When the ten thousand things have been
seen in their unity, we return to the beginning
and remain where we have always been.
On an unnamed island in the Moluccas, at a not-quite determined time, a woman of a certain age communes with the dead.
She is Felicia, a woman of Dutch heritage born in the Spice Islands, who returned (perhaps an odd choice of words as she had never lived there) to the Netherlands for schooling, and returned home with her baby son after her marriage collapsed. Now she is alone in a slightly fading house, her grandmother dead, her son killed by a headhunter's arrow, alone except for a few servants who call her "The Lady of the Small Garden."
Ordinarily I wouldn't give away the plot of a novel, but at of this is revealed in the first few pages of the book. Indeed, it can scarcely be said that "The Ten Thousand Things" really has a plot. This is the sort of book that Emily Dickinson would have written if she had turned to prose, and Maria Dermout is no more concerned about the grinding gears of getting characters from Point A to Point B than I suspect the White Lady of Amherst would have been. (Felicia, too spends a great deal of time trailing around in flowing pale gowns, and becomes more and more reclusive as the years passed; a mere literary coincidence, I suppose.) Yet it is more than the habits that Maria Dermout has chosen to endow her heroine that kept making me think of the American poet; Ms Dermout's her style is very much the same--full of odd dashes, and exclamation marks denoting little outbreaks of suppressed emotion; indeed this entire slim novel feels compressed, or rather distilled, like a prose poem. Similar, too, is Dermout's preoccupation with death and longing. Everything is gone, vanished--only the ghosts remain--of her son, of three little poisoned girls, of a drowned fisherman.
Very different, however, from Dickinson, whose images are often abstract, is Dermout's preoccupation with the concrete. The sensual details really come alive--the sea snails on the branches, like "porcelain fruit", the little brown sea horses hanging perpendicularly in the water, "staring earnestly at each other." Objects, especially, have a power and significance bordering on the supernatural. They are often talismans: a snake bracelet for warding off poison must be guarded by living shells which rustle around the paper box; a white stone placed carefully in a drawer gives birth to another stone during the night. They take the place of characters as Felicia continues to push people away.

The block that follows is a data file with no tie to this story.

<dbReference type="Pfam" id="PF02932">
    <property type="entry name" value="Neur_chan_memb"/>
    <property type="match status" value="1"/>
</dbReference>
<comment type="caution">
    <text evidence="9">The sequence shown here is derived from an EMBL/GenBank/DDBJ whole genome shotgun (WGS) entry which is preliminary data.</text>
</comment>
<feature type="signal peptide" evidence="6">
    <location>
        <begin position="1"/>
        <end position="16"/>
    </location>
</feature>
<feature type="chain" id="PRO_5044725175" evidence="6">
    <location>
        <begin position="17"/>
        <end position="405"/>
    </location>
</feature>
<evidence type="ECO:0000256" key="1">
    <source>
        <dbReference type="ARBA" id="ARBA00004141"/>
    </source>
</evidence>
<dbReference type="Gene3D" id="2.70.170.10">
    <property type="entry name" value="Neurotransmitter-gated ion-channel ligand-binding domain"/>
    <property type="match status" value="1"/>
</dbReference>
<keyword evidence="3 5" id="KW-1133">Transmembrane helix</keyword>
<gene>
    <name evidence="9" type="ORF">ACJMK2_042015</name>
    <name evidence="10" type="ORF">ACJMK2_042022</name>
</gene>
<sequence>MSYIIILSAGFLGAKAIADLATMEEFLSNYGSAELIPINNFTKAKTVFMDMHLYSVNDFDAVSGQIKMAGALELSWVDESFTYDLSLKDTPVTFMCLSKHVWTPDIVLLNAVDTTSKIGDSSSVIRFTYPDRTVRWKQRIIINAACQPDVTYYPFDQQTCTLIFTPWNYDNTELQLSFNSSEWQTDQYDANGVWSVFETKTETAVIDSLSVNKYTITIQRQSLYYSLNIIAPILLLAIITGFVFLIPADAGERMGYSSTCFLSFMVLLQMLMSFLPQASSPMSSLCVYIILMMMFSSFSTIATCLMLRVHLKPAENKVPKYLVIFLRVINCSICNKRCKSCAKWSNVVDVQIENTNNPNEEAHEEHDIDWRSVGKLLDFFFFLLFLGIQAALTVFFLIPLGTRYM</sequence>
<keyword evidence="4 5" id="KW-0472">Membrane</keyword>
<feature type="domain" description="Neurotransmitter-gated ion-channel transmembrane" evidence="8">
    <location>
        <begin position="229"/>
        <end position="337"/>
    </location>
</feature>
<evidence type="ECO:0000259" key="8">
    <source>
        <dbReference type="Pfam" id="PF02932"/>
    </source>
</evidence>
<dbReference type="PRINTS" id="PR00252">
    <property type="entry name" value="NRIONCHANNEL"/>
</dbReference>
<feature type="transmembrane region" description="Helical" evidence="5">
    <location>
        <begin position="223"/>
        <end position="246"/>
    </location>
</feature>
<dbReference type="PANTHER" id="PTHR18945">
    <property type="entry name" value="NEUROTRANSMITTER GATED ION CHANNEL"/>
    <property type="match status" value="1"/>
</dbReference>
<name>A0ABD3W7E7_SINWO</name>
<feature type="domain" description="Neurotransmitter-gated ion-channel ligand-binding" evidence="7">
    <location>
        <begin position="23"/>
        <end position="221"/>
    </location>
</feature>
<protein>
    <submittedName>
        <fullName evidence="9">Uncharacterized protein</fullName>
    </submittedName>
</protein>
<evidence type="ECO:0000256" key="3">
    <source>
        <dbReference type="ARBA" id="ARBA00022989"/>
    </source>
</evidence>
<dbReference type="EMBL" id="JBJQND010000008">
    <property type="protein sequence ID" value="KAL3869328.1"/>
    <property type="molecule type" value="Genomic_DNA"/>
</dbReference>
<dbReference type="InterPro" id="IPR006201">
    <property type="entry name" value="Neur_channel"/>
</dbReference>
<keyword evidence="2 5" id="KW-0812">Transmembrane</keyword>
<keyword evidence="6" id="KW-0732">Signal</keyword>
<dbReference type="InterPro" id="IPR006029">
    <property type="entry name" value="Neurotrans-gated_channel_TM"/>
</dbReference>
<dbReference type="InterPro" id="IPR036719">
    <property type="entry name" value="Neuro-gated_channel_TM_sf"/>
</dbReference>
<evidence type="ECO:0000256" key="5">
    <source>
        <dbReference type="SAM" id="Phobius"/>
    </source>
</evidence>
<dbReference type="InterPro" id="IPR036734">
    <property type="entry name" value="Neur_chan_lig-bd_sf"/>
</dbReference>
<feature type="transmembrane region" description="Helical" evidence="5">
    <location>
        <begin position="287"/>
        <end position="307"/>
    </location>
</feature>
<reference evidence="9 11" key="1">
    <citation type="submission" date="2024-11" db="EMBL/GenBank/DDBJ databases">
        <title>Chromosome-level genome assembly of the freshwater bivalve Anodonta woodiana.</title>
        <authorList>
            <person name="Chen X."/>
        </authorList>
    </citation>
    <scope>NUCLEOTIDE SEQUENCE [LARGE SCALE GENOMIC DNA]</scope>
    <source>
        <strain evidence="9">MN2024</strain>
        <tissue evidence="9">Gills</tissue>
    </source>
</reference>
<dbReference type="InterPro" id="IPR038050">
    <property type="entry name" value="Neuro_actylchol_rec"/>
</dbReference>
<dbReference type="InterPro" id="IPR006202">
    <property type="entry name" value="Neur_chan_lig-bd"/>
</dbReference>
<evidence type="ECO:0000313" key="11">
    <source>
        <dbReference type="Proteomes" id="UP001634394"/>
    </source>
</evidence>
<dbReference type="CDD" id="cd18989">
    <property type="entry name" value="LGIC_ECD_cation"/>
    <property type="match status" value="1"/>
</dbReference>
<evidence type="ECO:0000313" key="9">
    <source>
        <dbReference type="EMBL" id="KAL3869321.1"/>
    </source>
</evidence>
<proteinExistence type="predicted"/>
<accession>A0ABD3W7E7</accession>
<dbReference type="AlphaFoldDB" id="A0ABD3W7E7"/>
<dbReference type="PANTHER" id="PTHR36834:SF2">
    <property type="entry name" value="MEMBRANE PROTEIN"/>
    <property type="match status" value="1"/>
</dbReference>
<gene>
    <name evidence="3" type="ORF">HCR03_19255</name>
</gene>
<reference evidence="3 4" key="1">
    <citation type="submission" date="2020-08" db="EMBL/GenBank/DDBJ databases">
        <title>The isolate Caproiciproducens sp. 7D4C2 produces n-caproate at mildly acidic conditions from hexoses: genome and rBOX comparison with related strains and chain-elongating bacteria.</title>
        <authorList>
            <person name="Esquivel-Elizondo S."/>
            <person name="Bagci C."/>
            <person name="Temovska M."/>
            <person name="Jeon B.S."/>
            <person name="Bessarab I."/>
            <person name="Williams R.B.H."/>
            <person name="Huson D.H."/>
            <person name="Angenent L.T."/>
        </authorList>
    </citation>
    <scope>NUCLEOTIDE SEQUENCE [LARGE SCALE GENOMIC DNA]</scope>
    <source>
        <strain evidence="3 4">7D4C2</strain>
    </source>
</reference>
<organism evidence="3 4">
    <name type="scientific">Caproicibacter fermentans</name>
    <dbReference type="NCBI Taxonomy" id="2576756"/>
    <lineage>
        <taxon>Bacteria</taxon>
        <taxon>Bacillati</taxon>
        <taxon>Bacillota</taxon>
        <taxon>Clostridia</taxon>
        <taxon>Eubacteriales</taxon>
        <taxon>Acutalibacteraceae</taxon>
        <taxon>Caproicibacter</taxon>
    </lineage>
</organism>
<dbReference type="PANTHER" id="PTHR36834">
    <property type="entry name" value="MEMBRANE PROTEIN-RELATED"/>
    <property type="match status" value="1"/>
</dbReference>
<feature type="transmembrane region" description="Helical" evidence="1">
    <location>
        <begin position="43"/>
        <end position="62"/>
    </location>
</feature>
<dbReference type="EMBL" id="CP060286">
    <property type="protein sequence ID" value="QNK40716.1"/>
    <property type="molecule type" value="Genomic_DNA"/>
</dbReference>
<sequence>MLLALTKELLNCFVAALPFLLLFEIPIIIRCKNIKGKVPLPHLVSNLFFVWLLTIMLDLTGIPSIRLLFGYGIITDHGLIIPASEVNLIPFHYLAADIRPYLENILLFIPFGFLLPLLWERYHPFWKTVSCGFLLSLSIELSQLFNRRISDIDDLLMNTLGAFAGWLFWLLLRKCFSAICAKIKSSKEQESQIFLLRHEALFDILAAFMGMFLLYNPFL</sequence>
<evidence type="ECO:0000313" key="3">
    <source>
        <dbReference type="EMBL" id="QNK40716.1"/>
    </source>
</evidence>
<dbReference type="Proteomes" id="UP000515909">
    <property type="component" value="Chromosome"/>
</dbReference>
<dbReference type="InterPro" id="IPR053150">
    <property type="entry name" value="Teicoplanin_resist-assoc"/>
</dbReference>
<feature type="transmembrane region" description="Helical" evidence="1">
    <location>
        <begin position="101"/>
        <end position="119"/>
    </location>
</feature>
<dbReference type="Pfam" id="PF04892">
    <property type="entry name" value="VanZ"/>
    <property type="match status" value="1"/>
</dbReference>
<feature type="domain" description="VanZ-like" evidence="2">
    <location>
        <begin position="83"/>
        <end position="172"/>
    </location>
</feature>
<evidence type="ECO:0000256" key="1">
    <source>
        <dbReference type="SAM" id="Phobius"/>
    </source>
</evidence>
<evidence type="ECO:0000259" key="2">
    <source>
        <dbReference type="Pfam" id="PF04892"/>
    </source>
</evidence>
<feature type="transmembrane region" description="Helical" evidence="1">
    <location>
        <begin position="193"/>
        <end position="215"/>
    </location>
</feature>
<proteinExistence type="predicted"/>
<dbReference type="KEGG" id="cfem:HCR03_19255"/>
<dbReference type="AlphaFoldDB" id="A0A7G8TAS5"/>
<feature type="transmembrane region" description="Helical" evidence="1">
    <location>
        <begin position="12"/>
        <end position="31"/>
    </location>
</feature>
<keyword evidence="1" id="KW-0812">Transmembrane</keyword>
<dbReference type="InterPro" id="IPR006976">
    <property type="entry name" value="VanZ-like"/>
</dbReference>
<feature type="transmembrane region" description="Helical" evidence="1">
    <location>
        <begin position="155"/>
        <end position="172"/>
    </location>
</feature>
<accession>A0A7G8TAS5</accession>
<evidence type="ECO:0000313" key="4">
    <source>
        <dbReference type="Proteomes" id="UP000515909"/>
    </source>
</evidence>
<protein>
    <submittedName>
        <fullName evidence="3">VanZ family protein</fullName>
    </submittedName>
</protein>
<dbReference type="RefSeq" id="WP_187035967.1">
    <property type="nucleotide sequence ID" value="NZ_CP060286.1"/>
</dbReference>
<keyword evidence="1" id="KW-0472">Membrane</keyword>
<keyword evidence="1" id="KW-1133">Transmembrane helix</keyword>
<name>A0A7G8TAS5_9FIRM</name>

Actually, I've only described the first part of the novel. There are two more sections, which at first seem to have nothing to do with Felicia's story, one being an account of the (unnamed ) renters of Felicia's home in town after she withdraws from society, and the second of a Javanese prince and his travels with a Scottish professor new to the islands. There are a few more expositionary fragments, with all the sections linked together by murder, which sounds far more sensationalistic than it reads on the page. It's more a meditation on death and loss.
After reading this book, I wondered a bit about the personality of the author. Is Felicia a stand-in-for the writer? So many of the facts of their lives run parallel. If so, unlike with Keri Hulme and her Mary-Sue doppelganger, she does not spare her fictional counterpart. FeliciIt' is tough, with a hard voice and a cool manner--and so remote that even her only child calls her "Mrs. Small Garden." It's a pretty merciless vivisection.
Hans Koning's translation is excellent--the author's style is so unique that it cannot be mistaken for anyone else's--he hasn't smoothed away any of the idiosyncrasies of the novel. He also called it one of the saddest book he has ever read, and that when he was finished, tears were streaming down his face. No doubt this is a forlorn book, but I finished with more of a chill admiration for the author and her craft than anything else. I can see why many people deem this a masterpiece, but I am middle-brow enough to need an engaging plot or characters that I care about; and Maria Dermout, like her heroine, willfully withholds the requirements I need to really love a book. I can recommend "The Ten Thousand Things" as a portrait of a vanished time and the literary vision of an uncompromising artist.
Three and a Half Stars